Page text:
It’s National Cheesecake Day on July 30th this year! What better way to celebrate the day than with this creamy cheesecake swirled through with Chambord over a chocolate cookie crust. Two surprises here – I’ve put cocoa nibs between the crust and the cheesecake. Or you could use mini chocolate chips. And the chocolate whipped cream topping has a secret ingredient that makes it divine. Top that with wide chocolate shavings and fresh raspberries (shame on me – I didn’t have any) and you’re more than okay.
I truly didn’t want to write about cheesecake. But, why you ask? Is it because you don’t like cheesecake.? Uh…no. Who doesn’t like cheesecake? But, I sort of have a moratorium on cheesecake.
Why a Moratorium on Cheesecake?
You see, I developed cheesecake formulas for a major cheesecake manufacturing company – (No, not Cheesecake Factory; one of their competitors.) – for a good long FIVE YEARS. That’s five years of creating new formulas. And, you know what you have to do when you create new formulas? You may not think this is painful, but you have to taste everything you make. It may take 5 to 10 experiments , and sometimes many many more, to get the right texture and perfect combination of flavors and other components before you get what you want. On top of that, there’s quality control. Cheesecakes from production are cut and tasted every day to ensure quality and that they meet the product design. So…you can see how I’ve had my fill.
But, this Chambord cheesecake goes back to my restaurant days. Who doesn’t love raspberries + chocolate. I could put raspberries and chocolate ‘on a shoe’ (as my husband says) and the restaurant patrons would order it. Needless to say, this was pretty popular.
It all starts with gluten free chocolate cookies – you can buy these or use a baked chocolate cake layer. I had one in my freezer. Buzz it up into fine crumbs and then place it in the oven for about 10 minutes to toast up. Mix the crumbs and sugar and butter together and press into the bottom of your prepared pan. I’m using a Flexi-pan mold here. I like these (to be truthful, I L.O.V.E. these) because, after the product is baked and cooled, I can put it in the refrigerator or freezer overnight and the cheesecake pops right out with clean, perfect edges.
But, this recipe was designed to fit a 9″ springform or cake pan. You may be surprised to know that all the professional bakeries that I know, use solid-bottomed cake pans for their cheesecakes. But, no issues in using a springform pan. If it’s not water-tight, be sure to put heavy duty foil up around the bottom so the water from the water bath (aka bain marie), doesn’t seep into the pan.
The Secret to Lump-Free Cheesecake Batter
When mixing the cheesecake batter, there are a few things to pay attention to so you don’t end up with lumps.
One: start with room temperature cream cheese – it’s easier to mix.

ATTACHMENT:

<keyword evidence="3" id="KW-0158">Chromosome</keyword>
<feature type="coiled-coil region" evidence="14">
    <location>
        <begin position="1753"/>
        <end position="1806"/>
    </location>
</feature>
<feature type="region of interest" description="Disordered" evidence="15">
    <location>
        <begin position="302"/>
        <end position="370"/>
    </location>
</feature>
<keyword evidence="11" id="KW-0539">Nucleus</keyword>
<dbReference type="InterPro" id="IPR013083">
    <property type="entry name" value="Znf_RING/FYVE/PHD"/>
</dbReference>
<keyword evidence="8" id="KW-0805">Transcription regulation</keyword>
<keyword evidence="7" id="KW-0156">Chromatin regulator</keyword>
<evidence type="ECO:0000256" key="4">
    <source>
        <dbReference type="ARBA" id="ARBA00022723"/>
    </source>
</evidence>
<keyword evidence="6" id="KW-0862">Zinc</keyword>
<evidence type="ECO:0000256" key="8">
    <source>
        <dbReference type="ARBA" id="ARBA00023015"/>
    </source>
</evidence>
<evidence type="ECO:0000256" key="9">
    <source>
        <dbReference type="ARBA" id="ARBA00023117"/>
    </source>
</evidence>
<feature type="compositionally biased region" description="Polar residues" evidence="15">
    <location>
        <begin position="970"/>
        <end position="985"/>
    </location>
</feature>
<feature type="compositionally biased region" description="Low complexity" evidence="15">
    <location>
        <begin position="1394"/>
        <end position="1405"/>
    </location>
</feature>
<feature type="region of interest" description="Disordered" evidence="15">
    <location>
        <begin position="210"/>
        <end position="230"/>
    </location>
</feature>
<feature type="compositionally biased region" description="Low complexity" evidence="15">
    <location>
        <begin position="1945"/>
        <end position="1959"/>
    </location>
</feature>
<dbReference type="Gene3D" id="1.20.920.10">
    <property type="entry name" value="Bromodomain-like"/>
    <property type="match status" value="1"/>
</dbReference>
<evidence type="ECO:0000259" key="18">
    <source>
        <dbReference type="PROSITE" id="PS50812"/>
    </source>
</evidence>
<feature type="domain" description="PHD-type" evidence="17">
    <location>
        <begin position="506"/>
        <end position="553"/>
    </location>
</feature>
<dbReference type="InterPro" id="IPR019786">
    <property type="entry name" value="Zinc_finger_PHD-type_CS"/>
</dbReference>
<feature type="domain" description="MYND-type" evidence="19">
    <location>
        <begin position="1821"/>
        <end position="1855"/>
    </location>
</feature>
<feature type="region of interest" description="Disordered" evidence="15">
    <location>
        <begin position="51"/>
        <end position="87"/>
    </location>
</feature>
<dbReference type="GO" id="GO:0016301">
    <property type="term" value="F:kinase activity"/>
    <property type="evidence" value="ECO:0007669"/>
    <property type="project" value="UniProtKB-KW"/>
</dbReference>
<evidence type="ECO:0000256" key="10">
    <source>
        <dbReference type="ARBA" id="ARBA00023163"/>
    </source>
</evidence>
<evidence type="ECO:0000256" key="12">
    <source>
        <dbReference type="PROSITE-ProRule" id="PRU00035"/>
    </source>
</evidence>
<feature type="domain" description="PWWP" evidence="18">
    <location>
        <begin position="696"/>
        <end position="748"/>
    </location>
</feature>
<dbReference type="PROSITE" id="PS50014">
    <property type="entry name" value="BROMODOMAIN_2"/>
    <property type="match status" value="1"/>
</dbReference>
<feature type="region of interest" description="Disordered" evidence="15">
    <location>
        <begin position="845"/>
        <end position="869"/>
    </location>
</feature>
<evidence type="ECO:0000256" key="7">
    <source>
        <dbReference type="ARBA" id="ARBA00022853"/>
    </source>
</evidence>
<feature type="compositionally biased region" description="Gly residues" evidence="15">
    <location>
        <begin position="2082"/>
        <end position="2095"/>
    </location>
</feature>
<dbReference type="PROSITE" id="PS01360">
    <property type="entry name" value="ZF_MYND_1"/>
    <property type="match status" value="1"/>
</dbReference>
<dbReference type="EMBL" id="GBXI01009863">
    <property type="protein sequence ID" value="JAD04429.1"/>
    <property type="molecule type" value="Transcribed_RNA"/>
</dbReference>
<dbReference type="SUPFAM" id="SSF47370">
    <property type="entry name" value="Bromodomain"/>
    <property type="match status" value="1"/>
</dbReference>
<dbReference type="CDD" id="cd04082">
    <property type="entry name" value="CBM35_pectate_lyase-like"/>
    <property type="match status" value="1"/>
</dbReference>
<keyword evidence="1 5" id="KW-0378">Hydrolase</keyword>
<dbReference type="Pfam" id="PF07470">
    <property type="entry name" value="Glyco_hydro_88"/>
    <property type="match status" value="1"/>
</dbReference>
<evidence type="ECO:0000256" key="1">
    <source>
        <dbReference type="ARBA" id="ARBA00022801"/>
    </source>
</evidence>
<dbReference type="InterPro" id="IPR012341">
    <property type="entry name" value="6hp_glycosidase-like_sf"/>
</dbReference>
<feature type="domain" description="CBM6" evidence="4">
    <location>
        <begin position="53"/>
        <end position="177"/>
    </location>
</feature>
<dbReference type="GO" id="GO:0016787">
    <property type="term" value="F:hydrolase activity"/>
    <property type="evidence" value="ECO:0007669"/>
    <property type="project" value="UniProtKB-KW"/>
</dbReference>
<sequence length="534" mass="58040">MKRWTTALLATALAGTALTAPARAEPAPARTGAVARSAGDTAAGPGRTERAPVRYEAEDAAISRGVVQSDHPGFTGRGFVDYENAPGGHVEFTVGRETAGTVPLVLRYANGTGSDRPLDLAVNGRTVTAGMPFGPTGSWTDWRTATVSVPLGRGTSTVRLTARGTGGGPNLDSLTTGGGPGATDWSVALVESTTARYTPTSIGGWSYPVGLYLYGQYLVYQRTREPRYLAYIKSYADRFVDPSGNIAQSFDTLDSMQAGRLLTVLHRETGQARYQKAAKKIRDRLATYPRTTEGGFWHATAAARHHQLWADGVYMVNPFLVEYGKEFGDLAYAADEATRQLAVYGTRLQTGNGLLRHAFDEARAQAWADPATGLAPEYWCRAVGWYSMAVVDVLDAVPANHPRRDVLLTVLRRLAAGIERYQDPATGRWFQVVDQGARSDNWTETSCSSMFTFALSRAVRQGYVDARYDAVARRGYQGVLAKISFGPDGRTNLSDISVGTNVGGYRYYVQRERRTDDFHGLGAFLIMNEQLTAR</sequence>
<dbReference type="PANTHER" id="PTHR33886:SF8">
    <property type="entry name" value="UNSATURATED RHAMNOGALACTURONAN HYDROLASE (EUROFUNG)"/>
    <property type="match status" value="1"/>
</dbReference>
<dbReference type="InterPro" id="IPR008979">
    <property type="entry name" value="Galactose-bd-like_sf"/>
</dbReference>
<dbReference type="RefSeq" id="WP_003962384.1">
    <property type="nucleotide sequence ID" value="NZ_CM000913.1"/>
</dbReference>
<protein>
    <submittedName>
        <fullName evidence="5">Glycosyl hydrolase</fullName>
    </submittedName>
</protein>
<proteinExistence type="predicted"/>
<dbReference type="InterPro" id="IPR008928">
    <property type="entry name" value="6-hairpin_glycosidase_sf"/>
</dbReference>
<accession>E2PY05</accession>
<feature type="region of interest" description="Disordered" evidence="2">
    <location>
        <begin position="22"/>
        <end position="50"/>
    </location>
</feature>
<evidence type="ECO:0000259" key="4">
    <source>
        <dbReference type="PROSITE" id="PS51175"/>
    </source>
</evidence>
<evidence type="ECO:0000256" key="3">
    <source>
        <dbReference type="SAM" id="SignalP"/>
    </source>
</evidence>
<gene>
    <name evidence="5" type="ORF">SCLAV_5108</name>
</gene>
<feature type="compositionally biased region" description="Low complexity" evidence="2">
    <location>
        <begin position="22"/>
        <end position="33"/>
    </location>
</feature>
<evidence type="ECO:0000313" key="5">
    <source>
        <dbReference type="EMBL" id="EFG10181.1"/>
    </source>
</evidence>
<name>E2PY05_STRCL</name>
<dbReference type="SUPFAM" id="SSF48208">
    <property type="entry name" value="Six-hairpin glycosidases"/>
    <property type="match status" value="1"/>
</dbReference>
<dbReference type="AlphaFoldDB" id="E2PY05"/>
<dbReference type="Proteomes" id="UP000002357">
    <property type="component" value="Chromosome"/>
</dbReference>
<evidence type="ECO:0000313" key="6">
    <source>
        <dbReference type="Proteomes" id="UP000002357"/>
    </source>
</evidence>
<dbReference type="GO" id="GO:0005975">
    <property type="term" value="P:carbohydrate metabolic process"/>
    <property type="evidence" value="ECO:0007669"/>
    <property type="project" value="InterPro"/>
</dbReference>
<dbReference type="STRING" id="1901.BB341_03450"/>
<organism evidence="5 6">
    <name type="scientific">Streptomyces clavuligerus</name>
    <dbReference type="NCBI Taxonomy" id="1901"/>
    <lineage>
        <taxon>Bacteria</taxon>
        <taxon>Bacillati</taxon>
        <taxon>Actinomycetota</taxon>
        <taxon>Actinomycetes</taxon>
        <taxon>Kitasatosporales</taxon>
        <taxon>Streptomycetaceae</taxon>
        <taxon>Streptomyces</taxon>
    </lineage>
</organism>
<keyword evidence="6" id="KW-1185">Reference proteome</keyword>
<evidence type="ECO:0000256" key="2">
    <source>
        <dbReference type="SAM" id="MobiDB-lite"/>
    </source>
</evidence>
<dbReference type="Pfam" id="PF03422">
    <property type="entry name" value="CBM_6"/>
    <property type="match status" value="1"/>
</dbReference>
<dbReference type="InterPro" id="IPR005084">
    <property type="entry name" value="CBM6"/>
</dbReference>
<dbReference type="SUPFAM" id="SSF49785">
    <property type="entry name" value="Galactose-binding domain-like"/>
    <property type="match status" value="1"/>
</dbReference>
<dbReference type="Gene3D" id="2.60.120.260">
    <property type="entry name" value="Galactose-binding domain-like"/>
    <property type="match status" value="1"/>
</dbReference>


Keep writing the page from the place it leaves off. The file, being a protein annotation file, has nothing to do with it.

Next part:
Two: Put the mix together following the order of ingredients. There’s a reason that the cream cheese is first. It has the thickest viscosity. Sugar goes next because the gritty texture helps to start breaking up the cream cheese. And, then the sour cream. Look how thin it is compared to the cream cheese. If it goes in the bowl first, you’ve lost the battle of a lump-free cheesecake. And,
Three: add the eggs one at a time and (yes, I know you don’t want to do this, but), scrape the bowl down after the addition and incorporation of each egg. And, there you have the secret to lump-free cheesecake batter.
To make the Chambord swirl, fill the pan with half of the plain cheesecake batter. Place 1″ dollops of the Chambord cheesecake batter across the pan. Fill with the remaining plain batter. Using the remainder of the Chambord cheesecake batter, place 1″ dollops across the top. Using a chopstick or a knife, start writing a figure 8 in the batter until you like what you see. Resist the urge to overdo it or you’ll lose the beauty of the swirl. In this smaller one, I thought it best to pipe 3 straight lines to be swirled.
What is the one other thing that always happens to home-made cheesecakes? They crack. There’s a couple of reasons why that could happen.
One: Too much air was incorporated into the mix. So, be careful not to do that when mixing the batter. The reasoning is basically the same as Two.
Two: The oven is too hot. What this does is make the cheesecake batter quickly rise up out of the pan and more heat hits the top of the cheesecake essentially over-cooking it. Once the cheesecake cools, the whole thing then falls back down and more than likely cracks. The way to control too much heat is a low oven temperature along with cooking the cheesecake in a bain marie. A bain marie is basically a water bath. You place the cheesecake pan into a larger pan and fill it with water about half-way up the sides of the pan. This ensures a gentle bake because the water maintains a temperature not hotter than 212F. And,
Three: Cooling the cheesecake too quickly. One of the ways to control that is by turning the oven off once the cheesecake is cool and cracking the oven door open. Let the cheesecake stay in there for about an hour and this gentle cooling will also prevent cracks. You want to keep the cheesecake at room temperature for an additional hour before refrigerating.
And, what about that lovely Chambord. According to the company’s website, Chambord Liqueur was fashioned after a 15th century raspberry liqueur made in the Loire Valley.’The liqueur is created from raspberries, blackberries, Madagascar vanilla, Moroccan citrus peel, honey, cognac and herbs and spices.’ Is it a wonder that it’s so fabulous?
Another finishing option. I would also love this if it was served with fresh raspberries or a raspberry coulis. But, you can’t go wrong with it just by itself.
Photography of Featured Image and Below by: https://www.facebook.com/kkbowles13/ Karie Sofie Photography